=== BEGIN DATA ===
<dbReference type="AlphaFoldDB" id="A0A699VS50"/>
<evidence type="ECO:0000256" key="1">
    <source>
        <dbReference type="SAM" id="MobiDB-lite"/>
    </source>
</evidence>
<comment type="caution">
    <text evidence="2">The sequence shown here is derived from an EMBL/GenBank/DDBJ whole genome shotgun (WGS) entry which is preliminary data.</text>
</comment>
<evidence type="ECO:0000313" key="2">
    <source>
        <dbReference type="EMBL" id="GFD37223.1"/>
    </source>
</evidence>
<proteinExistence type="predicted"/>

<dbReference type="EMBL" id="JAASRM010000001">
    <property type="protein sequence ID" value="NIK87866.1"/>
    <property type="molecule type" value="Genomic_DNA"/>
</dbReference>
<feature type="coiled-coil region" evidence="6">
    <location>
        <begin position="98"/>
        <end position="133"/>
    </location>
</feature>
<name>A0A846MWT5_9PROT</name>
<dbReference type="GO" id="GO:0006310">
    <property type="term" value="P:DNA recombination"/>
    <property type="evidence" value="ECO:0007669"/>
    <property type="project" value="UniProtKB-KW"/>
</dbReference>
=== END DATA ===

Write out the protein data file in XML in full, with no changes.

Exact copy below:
<dbReference type="AlphaFoldDB" id="A0A699VS50"/>
<evidence type="ECO:0000256" key="1">
    <source>
        <dbReference type="SAM" id="MobiDB-lite"/>
    </source>
</evidence>
<comment type="caution">
    <text evidence="2">The sequence shown here is derived from an EMBL/GenBank/DDBJ whole genome shotgun (WGS) entry which is preliminary data.</text>
</comment>
<evidence type="ECO:0000313" key="2">
    <source>
        <dbReference type="EMBL" id="GFD37223.1"/>
    </source>
</evidence>
<proteinExistence type="predicted"/>

<dbReference type="EMBL" id="JAASRM010000001">
    <property type="protein sequence ID" value="NIK87866.1"/>
    <property type="molecule type" value="Genomic_DNA"/>
</dbReference>
<feature type="coiled-coil region" evidence="6">
    <location>
        <begin position="98"/>
        <end position="133"/>
    </location>
</feature>
<name>A0A846MWT5_9PROT</name>
<dbReference type="GO" id="GO:0006310">
    <property type="term" value="P:DNA recombination"/>
    <property type="evidence" value="ECO:0007669"/>
    <property type="project" value="UniProtKB-KW"/>
</dbReference>